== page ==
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Acting with intention: 3 ways to set your DEI strategies for success

Acting with intention: 3 ways to set your DEI strategies for success

Diversity, Equity and Inclusion (DEI) is everyone’s responsibility. Creating an open, flexible work environment is good for everyone, not solely women and under-represented minorities. In this article, I’ll discuss the three principles that can help organizations develop a more intentional DEI strategy.


In the face of a global talent shortage, and with reports COVID-19 has set gender roles back by decades, there are no excuses for ignoring the value diversity brings to your business. Years of systemic and individual biases, complicated by changing socioeconomic forces, have now elevated DEI strategies to become mission-critical. And we are seeing increased understanding globally of the nuanced thinking this requires.


In the tech sector, this means radically challenging some norms. A rigid stereotype of what it takes to be a ‘good’ software developer may be holding you back from tapping into a rich source of talent. I have experienced this first-hand: some less diverse organizations subconsciously believe hiring people who look like me, will somehow ‘lower the bar’. This couldn’t be further from the truth.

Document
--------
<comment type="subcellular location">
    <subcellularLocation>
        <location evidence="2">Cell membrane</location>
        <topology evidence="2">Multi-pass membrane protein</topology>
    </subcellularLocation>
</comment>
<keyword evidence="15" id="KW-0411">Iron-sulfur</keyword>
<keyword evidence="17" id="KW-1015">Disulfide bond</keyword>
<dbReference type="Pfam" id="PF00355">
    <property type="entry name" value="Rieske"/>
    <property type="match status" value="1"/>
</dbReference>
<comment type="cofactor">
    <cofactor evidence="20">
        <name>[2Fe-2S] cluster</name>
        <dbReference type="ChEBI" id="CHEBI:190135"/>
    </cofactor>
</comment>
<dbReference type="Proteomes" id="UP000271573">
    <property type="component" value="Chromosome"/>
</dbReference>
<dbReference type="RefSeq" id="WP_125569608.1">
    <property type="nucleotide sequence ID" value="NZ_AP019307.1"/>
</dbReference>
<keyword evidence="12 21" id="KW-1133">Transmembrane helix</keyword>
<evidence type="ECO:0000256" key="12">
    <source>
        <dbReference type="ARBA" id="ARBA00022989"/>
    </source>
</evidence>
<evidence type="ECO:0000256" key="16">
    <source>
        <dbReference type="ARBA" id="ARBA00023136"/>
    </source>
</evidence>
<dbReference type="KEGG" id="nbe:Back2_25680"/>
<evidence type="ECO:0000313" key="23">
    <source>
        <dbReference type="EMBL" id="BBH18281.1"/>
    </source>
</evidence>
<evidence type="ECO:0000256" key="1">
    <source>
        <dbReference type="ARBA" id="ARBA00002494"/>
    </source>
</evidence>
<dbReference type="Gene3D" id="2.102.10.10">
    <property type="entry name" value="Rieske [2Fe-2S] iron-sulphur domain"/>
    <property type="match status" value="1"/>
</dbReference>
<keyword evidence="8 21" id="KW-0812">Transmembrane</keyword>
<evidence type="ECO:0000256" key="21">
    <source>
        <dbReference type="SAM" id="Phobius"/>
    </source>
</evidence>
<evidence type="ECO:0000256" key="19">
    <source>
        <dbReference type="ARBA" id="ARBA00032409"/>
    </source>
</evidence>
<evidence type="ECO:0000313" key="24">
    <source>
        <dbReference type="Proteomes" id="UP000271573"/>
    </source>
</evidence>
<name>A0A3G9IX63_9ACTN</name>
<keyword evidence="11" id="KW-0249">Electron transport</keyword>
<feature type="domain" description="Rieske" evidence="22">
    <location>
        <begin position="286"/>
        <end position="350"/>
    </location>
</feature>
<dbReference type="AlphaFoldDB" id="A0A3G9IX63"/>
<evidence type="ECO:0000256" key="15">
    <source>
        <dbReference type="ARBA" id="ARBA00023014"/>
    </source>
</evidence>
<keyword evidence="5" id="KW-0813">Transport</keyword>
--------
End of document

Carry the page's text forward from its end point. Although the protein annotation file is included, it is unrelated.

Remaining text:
At Thoughtworks, we have been on a positive journey of change since establishing a global 50% female and under-represented gender minorities entry-level hire goal in 2011. And while we are proud of all we have achieved so far, we recognize there is still more work to be done.


In Australia, Thoughtworks has been awarded a WGEA Employer of Choice for Gender Equality (EOCGE) citation nine years running, which is testament to our consistent dedication across the business. We are now making strides to identify other areas of focus for diversity. For example, we spent most of 2020 launching a First Nations Delivery Centre – a fully-remote, distributed development team staffed at least 50% with Aboriginal and Torres Strait Islander technologists, that aims to create an inclusive environment to begin and grow new tech careers. We are also working to understand what disability inclusion looks like, when many disabilities are invisible.


Through this experience, we’ve defined three core principles to ensure we can continue to foster our diverse community and create a workplace where everyone can thrive.



1. Be intentional in every action


Clear targets keep our leadership team and DEI council accountable, and force us to look for talent where we may not have looked before. At a global level, we are targeting 40% of tech roles for women and under-represented gender minorities by 2022 – and we are already at 38%. In Australia, our ‘north star’ is 50% for women and under-represented gender minorities. These targets translate into being very intentional about who we bring on board when we hire, and just as importantly, ensure we can help those people advance their career journeys once they come on board. 


It’s one thing to bring in diverse talent: another to support them once they have joined. Too often, we hear organizations report winning amazing female tech hires, then losing them in three to six months. That’s not just due to market forces, it can also point to a lack of additional support structures or deliberate inclusion policies. When we hire women and underrepresented gender minorities, we make sure they have the mentorship and support they need to further progress their careers – such as our mentorship program which cultivates growth journeys for all Thoughtworkers.